With Tropical Storm Arthur the first named storm of the year, News4Jax checked in with area emergency operations centers Tuesday to see what they are doing.
All northeast Florida centers are monitoring the storm, but so far none of the EOCs have been activated.
EOC staff in Jacksonville said they've been talking to state officials, getting a handle on what could happen. They said now is the time to review since they changed evacuation zones. They're not based on flooding and not on the category of a storm.
With Arthur, officials want residents to be aware.
The waters don't look threatening. In fact, they look inviting. And that is the concern for local officials, who want to make sure people take the storm seriously, even though the impact on land could be minimal.
Across the nation, rip currents kill, on average, 100 people a year. Researchers say they're much deadlier than shark attacks and lightning strikes and account for 80 percent of beach rescues. They're most dangerous in hurricane season.
"We have been monitoring the particular weather system for several days," said Steven Woodard, of Duval EOC. "We have been in close communications with the National Weather Service in Jacksonville and the National Hurricane Center in Miami, and in communications with the state emergency center."
On Tuesday in St. Johns County, there were state crews doing maintenance on storm drains along State Road A1A. It's one way to try to hold back flooding should storm surge become an issue.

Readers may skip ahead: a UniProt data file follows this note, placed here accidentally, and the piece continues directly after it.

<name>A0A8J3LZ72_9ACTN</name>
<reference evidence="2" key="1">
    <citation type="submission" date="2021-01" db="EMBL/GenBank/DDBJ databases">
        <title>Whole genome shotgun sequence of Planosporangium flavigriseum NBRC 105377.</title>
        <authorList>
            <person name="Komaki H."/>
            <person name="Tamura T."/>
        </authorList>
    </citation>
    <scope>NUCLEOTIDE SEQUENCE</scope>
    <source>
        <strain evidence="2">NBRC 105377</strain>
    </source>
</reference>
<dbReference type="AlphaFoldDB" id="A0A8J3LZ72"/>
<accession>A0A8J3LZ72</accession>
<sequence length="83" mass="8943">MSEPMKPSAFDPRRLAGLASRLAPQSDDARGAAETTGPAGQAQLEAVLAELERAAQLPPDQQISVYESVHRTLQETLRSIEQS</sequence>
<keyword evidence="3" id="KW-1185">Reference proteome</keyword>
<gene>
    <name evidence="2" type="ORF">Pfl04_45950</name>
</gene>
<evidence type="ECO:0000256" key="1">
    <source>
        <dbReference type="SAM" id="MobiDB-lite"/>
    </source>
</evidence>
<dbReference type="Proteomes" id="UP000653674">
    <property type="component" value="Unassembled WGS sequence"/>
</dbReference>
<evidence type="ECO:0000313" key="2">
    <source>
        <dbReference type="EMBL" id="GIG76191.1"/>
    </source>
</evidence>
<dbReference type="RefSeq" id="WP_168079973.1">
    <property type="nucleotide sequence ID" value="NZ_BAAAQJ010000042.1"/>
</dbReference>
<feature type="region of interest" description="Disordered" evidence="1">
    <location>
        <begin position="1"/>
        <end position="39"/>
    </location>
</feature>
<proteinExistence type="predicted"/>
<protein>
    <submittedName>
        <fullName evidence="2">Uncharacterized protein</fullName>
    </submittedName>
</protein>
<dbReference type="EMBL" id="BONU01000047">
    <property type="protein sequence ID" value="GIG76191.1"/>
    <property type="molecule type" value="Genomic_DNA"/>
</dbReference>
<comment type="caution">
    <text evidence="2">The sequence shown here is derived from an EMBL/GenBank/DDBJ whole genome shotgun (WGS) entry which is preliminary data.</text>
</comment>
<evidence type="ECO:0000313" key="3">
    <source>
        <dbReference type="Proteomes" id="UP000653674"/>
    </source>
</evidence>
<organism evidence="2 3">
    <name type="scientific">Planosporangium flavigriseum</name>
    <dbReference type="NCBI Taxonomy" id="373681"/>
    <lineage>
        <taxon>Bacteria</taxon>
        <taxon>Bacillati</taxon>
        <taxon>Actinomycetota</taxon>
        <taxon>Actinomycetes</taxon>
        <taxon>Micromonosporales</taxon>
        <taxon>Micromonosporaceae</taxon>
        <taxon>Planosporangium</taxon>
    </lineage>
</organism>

"Right now we're predicting about 1.5 inches of rain over five days," said Linda Stoughton, of St. Johns County EOC. "We could have some isolated severe bands with isolated thunderstorms. But I think what we're looking at is a coastal event with rip currents."
While that may not sound like much, News4Jax chief meteorologist John Gaughan said some of those bands could stall and create some heavy rains and flooding in localized areas.
With the Fourth of July approaching, that rains could have an affect on crews that would be called in should the storm change course. But it's something staff in St. Johns County plans for.
"We would call people back," Stoughton said. "But one of the capabilities of the EOC, we have to be able to activate in one hour."
In Jacksonville, JEA is standing by just in case power outages become an issue.
"Doesn't look like the storm is going to affect us very much," JEA spokeswoman Gerri Boyce said. "if there are power outages, make sure you stay safe by using flashlights not candles. Make sure you have plenty of water and don't forget your little furry friends they are important, too."